Trials of a Covid-19 vaccine being developed by AstraZeneca and Oxford University will continue, following a review into the death of a volunteer in Brazil.
Brazil's health authority has given no details about the death, citing confidentiality protocols.
Oxford University said a "careful assessment" had revealed no safety concerns.
The BBC understands that the volunteer did not receive the vaccine.
Only around half the volunteers in the trial are given the actual Oxford University Covid-19 vaccine. The second group are being given an existing licensed vaccine for meningitis.
Neither the participants nor their families know which vaccine they are being given.
This enables the researchers to compare the results for the two groups in order to measure whether the vaccine is effective.
AstraZeneca said in a statement that it could not comment on individual cases but it "can confirm that all required review processes have been followed".
"All significant medical events are carefully assessed by trial investigators, an independent safety monitoring committee and the regulatory authorities," it said. "These assessments have not led to any concerns about continuation of the ongoing study."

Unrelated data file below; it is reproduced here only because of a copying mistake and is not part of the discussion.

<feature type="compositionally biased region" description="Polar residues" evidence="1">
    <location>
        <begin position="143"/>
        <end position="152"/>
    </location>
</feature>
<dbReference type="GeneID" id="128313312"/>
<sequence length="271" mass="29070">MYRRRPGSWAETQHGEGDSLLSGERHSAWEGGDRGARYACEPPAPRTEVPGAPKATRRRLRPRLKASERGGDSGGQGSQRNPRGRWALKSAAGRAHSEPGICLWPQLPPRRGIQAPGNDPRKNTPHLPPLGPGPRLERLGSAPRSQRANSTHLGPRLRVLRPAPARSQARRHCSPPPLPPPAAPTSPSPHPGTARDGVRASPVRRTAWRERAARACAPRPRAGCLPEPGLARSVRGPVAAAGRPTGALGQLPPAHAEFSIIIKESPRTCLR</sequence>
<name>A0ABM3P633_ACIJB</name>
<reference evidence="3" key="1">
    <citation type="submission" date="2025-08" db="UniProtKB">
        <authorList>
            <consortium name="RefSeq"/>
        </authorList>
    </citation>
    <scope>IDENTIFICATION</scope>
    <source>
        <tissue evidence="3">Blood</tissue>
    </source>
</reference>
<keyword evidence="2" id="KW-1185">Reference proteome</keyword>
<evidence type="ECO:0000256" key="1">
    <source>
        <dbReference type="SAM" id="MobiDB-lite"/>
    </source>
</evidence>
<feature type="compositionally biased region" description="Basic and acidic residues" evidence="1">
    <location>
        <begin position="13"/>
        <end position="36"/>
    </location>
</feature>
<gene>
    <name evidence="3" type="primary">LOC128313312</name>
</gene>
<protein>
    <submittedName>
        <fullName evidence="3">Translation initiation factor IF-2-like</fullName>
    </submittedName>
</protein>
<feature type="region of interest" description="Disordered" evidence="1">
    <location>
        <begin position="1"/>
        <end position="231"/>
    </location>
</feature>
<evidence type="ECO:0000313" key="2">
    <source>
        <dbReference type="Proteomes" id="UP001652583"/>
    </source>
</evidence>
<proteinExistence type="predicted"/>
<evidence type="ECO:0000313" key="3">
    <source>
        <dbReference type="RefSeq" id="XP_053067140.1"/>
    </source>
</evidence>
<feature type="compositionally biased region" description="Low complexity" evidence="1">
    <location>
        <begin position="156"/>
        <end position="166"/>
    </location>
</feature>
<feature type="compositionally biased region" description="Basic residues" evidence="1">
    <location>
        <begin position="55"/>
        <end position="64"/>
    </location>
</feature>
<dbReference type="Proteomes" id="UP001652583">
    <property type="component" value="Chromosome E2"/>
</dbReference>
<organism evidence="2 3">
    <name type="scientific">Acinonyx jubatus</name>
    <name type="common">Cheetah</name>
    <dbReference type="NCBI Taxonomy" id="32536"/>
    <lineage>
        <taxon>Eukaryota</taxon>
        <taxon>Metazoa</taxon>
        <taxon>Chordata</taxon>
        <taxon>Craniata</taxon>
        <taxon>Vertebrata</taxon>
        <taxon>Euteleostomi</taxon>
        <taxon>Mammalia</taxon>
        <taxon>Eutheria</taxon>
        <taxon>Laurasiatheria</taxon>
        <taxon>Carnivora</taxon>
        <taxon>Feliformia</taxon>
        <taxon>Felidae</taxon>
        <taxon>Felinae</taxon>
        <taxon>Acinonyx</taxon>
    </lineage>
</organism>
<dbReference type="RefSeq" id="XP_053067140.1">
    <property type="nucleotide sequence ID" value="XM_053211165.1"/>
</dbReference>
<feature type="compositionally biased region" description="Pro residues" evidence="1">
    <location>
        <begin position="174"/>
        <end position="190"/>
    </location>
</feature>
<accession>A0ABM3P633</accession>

There are high hopes that the Oxford/AstraZeneca vaccine could be one of the first to make it onto the market.
It had successful phase 1 and 2 testing, while phase 3 testing is being carried out on participants in countries including the UK, Brazil and India.
Trials of the Oxford vaccine were paused last month after a reported side effect in a patient in the UK, but were resumed days later when it was deemed safe to continue.
Phase 3 trials in the US remain on hold while the regulator there conducts its own assessment. A senior official was quoted by Bloomberg on Wednesday as saying he expected US trials to restart later in the week.
Trial 'should continue'
Brazil's health authority Anvisa said it was informed of the Brazilian volunteer's death on 19 October.
Brazilian media report that the volunteer was a 28-year-old doctor who died of Covid-19 complications. They say the doctor had worked with infected patients.
This has not been publicly confirmed by Anvisa.
In a statement, Oxford University said: "All significant medical incidents, whether participants are in the control group or the Covid-19 vaccine group, are independently reviewed.
"The independent review, in addition to the Brazilian regulator, have both recommended that the trial should continue," it said.
Brazil has plans to purchase the vaccine if it is approved.
The country has had nearly 5.3 million confirmed coronavirus cases - the third highest tally in the world after the US and India - and is second only to the US in terms of deaths, with nearly 155,000 registered so far, according to data collated by Johns Hopkins University.